Frenemies: George Washington and Thomas Jefferson
Washington and Jefferson were important founding fathers that were great friends, who fought together for separation from England. But, after the war, they did not agree on much. See what came between these two great men.
Grade level: upper elem (3-5)
Name: Jaime Speed
School: Juniper Elementary Technology Magnet School
School Address (opt): 1300 NE Norton
Duration: 60-90 min
The students will need an electronic device (tablet, smart phone, computer) with the Nearpod app downloaded. They will then work to complete a Nearpod. In it, they will discuss the philosophical and political differences between Jefferson and Washington. They will also be discussing the Mazzei letter.
This lesson comes after the completion of the American Revolution, but before any lessons on the creation of the constitution. It is a great lesson to introduce the major differences between Federalism and Republicanism.
Students will need to come to the lesson understanding the outcome of the American Revolution and the struggles with creating a new constitution. They will also need to have a basic understanding of who Thomas Jefferson, Alexander Hamilton, and George Washington were and what their roles were in the new United States government.
Common Core Standards:
Determine two or more main ideas of a text and explain how they are supported by key details; summarize the text.
Explain the relationships or interactions between two or more individuals, events, ideas, or concepts in a historical, scientific, or technical text based on specific information in the text.
Analyze multiple accounts of the same event or topic, noting important similarities and differences in the point of view they represent.
Integrate information from several texts on the same topic in order to write or speak about the subject knowledgeably.
USL6B: The student will demonstrate knowledge of the causes and results of the American Revolution by identifying how political ideas shaped the revolutionary movement.
USL6C: The student will demonstrate knowledge of the causes and results of the American Revolution by describing key events and the roles of key individuals in the American Revolutions with emphasis on George Washington, Benjamin Franklin, Thomas Jefferson, Patrick Henry, and Thomas Paine.
USL7C The student will demonstrate knowledge of the challenges faced by the new nation by identifying the conflicts that results in the emergence of two political parties.
USL7D The student will demonstrate knowledge of the challenges faced by the new nation by describing the major accomplishments of the first five presidents of the United States.
OR 5.6 Use primary and secondary sources to formulate historical questions, to examine an historical account about an issue of the time, and to reconstruct the literal meaning of the passages by identifying who was involved, what happened, where it happened, and what events led to these developments and what consequences or outcomes followed.
OR 5.12 Analyze how cooperation and conflict among people contribute to political, economic and social events and situations in the United States.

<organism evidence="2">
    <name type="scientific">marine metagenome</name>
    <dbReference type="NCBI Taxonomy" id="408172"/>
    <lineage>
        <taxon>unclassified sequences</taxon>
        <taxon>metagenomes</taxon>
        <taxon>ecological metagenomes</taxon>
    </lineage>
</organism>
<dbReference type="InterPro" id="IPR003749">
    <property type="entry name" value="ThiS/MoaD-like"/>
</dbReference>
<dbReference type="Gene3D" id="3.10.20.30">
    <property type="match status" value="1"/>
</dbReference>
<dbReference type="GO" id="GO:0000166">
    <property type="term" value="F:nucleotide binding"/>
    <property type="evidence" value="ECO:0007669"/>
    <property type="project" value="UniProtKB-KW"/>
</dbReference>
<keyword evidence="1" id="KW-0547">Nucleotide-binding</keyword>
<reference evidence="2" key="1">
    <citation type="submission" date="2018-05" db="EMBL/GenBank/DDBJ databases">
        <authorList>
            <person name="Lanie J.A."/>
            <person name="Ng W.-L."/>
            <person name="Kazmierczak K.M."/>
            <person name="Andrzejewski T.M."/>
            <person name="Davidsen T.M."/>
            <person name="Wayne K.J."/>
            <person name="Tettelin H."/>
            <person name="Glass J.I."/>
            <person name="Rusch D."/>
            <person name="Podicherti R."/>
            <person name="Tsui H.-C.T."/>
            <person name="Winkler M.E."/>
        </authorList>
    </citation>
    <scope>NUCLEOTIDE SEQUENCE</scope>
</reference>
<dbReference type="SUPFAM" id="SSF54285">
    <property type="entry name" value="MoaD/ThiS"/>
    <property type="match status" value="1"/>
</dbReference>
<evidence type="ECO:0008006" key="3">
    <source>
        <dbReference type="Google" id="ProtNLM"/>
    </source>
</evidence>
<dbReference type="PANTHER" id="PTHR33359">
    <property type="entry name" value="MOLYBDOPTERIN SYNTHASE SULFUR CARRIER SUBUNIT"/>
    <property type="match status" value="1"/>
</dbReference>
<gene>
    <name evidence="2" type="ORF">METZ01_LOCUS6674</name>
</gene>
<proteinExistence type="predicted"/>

OR 5.13 Describe and summarize how colonial and new states’ governments affected groups within their population (e.g., citizens, slaves, foreigners, nobles, women, class systems, tribes).
OR 5.20 Gather, use and document information from multiple sources (e.g., print, electronic, human, primary, secondary) to examine an event, issue, or problem through inquiry and research.
OR 5.21 Identify and study two or more points of view of an event, issue or problem.
Students will be able to complete a Nearpod project. They will also read and analyze a primary resource written by Thomas Jefferson.
Students will know the reasons behind the rift between Thomas Jefferson and George Washington. They will also be able to explain and write about the major differences between the Federalist party and the Republican Party. Finally, they will be able to explain the situation around and the significance of the Mazzei letter.
The teachers will need a device with the free nearpod app loaded on it. Students will need smart devices with the free nearpod app loaded on it. The app is located at: https://itunes.apple.com/us/app/nearpod/id523540409?mt=8
Resources Used to Create Nearpod
Fleming, Thomas J. The Great Divide: The Conflict between Washington and Jefferson That Defined a Nation. Boston, MA: Decapo Press, 2015.
“Jefferson’s Letter to Philip Mazzei.” The Papers of Thomas Jefferson. 2002. Accessed July 14, 2016. https://jeffersonpapers.princeton.edu/selected-documents/jeffersons-letter-philip-mazzei.
“The Federalists.” Federalists: American History for Kids ***. June 1, 2015. Accessed July 14, 2016. http://www.government-and-constitution.org/history-us-political-parties/federalists.htm.
There are a number of small formative assessments located throughout the nearpod.
Assessment Criteria (rubric, checklist, etc.):
The teacher will be able to take the data from the various responses and activities located in the nearpod and use them to assess student learning.
Accommodations: list suggestions for adapting the materials, procedures, and assessments included in this lesson for students with varying learning styles and abilities
The two videos included in the nearpod have been narrated. But, this activity does require a lot of reading, so an accommodation would be to read the slides and activities to the students that need that support. There are opportunities to write, draw, and click on responses. The nearpod brings in visual, auditory, and cooperative learning tasks.